SMALL PRINT Subject to applicable laws, KLM, Jakartass, their advertising and interactive agencies shall not be liable in any way and for any reason whatsoever to the participants whether in contract, tort or otherwise (including negligence) for any direct or indirect loss or damage howsoever caused (including but not limited to indirect or consequential loss) or personal injury suffered or sustained in connection with anything at anytime anywhere.
This is the time of year when distinguished folk gather near some Norwegian fjord to consider which folk are distinguished in their respective fields and should be awarded loads of publicity and a million dollars or so because they've supposedly benefited mankind.
There are usually several scientists. What they do and how is beyond our comprehension as we grapple with killer diseases bred in hospital air conditioners, drilling disasters, power cuts, thalidomide and the wiping out of wildlife so that the few remaining rhino horns and tiger testicles can give someone's testerone a boost. (What's wrong with viagara, eh? Were the scientists responsible for discovering erectile dysfunction en-nobeled?) Maybe what they do is bad science, but it takes one to know one, as they (who?) say.
Alfred Nobel, as we all know, made his pile out of his reinvention of explosives ~ the Chinese had them yonks before ~ and because he got very remorseful in his dotage he decided that his ill-gotten gains should be doled out to inventors of the Big Bang Theory and others perceived to have had a cataclysmic effect on the human race.
There is a Peace Prize, too, which is because you can't have peace without war which was one source of his wealth. This year, gamblers consider SBY to be a relatively sure bet for this supposedly prestigious award because he told his deputy, Josef Kalla, to end the separatist 'war' in Aceh, a war that had escalated when he, SBY, was the Co-ordinating Minister of Security in the Cabinet of President Magawati while she was too busy shopping to sort it out herself.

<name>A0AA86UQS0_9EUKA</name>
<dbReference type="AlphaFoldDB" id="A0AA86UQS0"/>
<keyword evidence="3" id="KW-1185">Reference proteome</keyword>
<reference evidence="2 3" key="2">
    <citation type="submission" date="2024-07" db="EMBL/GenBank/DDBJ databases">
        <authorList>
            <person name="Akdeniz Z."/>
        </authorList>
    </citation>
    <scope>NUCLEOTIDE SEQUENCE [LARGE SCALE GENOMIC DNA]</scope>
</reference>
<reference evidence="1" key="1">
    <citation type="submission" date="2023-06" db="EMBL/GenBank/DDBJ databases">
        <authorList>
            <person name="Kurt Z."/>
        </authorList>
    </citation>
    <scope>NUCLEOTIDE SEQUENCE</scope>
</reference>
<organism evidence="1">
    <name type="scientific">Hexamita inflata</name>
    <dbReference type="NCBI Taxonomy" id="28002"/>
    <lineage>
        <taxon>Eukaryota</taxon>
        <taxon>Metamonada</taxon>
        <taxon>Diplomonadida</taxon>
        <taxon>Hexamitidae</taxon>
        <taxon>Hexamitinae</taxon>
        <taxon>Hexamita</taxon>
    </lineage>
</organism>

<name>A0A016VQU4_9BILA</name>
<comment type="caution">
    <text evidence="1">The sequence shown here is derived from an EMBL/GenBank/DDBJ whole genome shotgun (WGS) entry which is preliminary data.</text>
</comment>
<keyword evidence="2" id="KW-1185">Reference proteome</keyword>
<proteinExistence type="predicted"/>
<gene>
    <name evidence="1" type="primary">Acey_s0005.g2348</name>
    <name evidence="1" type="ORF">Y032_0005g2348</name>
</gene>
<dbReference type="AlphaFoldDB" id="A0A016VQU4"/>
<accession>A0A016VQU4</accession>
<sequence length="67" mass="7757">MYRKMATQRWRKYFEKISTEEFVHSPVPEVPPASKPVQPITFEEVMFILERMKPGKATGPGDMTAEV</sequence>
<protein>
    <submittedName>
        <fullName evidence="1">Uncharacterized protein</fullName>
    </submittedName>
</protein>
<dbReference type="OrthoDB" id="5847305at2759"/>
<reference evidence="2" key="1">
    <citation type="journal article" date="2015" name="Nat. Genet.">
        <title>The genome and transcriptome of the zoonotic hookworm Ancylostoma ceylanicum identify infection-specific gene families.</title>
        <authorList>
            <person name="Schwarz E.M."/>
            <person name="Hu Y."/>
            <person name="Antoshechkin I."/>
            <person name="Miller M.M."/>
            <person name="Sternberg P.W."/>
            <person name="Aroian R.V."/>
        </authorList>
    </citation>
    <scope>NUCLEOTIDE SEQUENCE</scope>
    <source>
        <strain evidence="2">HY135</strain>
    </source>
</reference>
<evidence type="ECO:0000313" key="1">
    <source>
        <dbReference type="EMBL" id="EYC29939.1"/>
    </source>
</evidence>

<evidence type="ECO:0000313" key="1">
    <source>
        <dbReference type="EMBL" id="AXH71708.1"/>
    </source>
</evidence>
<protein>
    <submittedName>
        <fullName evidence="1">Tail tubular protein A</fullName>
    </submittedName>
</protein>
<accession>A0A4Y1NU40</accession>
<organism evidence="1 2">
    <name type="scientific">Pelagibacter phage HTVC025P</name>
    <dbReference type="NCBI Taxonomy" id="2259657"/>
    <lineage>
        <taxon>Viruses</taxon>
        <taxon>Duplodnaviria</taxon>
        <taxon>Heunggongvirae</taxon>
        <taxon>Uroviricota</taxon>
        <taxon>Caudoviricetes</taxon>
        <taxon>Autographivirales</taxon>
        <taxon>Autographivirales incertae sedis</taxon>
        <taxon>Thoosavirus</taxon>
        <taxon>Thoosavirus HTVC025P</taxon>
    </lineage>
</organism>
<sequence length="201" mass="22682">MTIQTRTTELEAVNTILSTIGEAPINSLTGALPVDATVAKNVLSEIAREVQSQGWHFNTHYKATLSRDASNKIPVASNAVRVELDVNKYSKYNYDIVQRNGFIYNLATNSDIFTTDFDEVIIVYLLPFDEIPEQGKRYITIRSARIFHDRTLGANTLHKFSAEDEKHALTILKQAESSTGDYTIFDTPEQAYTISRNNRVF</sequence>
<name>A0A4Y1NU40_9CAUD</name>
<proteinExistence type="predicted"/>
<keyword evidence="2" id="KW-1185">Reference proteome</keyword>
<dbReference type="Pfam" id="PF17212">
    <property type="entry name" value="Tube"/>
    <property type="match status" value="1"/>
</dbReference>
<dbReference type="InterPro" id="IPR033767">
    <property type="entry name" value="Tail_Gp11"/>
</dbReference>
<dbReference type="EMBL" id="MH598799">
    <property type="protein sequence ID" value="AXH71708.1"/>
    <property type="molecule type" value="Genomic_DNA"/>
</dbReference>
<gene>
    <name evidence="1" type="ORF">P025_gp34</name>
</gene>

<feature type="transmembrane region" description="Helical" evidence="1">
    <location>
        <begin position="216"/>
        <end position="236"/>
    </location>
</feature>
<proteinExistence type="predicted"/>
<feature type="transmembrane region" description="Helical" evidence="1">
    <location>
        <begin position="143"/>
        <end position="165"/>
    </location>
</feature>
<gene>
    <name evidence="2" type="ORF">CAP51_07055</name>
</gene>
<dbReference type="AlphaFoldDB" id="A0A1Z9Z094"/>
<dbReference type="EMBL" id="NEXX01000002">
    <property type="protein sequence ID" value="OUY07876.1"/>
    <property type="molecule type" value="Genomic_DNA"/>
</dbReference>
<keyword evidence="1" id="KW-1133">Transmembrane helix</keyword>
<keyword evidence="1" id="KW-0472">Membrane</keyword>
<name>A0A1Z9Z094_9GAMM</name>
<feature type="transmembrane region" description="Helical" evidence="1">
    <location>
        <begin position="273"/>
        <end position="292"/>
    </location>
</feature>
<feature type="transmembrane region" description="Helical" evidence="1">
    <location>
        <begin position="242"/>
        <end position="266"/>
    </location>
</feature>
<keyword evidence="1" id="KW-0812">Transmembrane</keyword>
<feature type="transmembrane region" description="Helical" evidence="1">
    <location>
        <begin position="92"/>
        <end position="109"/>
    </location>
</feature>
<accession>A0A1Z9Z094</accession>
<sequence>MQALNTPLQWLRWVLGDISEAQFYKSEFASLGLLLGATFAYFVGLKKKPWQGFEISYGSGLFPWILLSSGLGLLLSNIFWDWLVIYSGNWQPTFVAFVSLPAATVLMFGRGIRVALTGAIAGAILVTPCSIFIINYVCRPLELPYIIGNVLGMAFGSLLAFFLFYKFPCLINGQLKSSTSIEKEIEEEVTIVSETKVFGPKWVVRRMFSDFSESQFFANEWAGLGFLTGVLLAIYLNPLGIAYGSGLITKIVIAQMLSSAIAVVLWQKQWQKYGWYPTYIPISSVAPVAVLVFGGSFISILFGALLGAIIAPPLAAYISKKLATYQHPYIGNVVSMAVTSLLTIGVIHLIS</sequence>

Ig nore all that and pause to admire this year's winners of the Ig Nobel awards which were announced yesterday at Harvard University.
These awards are recognisably relevant as they answer key questions, such as "Why don't woodpeckers get headaches?" and "What is the Dung Preference of the Dung Beetle Scarabaeus Cristatus Fab (Coleoptera-Scarabaeidae) from Kuwait?" ( Answers are here and here.)
In brief, the Mathematics Prize went to Nic Svenson and Piers Barnes of the Australian Commonwealth Scientific and Research Organization, for calculating the number of photographs you must take to (almost) ensure that nobody in a group photo will have their eyes closed. Positively rivetting stuff.
And the Ig Nobel Literature Prize this year went to Daniel Oppenheimer of Princeton University for his report "Consequences of Erudite Vernacular Utilized Irrespective of Necessity: Problems with Using Long Words Needlessly" which you can download here. (NB. This might take an inordinately lengthy and tedious timespan to download. And read.)
The Ig Nobel Peace Prize has been awarded for the invention of a grouch's dream: it's an electromechanical teenager repellant - a device that makes an annoying noise designed to be audible to teenagers but not to adults. Think of dog whistles and you get the idea. As we get older, our auditory range shrinks so those high-pitched squeals emitted by pubescents when listening to Wetlife or Boyz2Gurlz become inaudible - thank whoever your god is.
This device is called the Mosquito, the solution to the eternal problem of unwanted gatherings of youths and teenagers in shopping malls, around shops and anywhere else they are causing problems.
Jakartass recognises that this is a real boon to society, if not for me. You see, I don't hang out in malls and teenagers don't hang out in front of Jakartass Towers. What we do get are arrogant bastards who park in front and leave their engine running because they want the so-called benefit of in-car air conditioning.
Then there's the Hells Cherubs on their souped up 80cc motorbikes. It baffles me why they remove the baffles from the silencers and, when I'm not fantasising about stringing fishing line at neck height across our narrow back street, as they race past I use up all the f- and c- words decorum won't allow me to use here.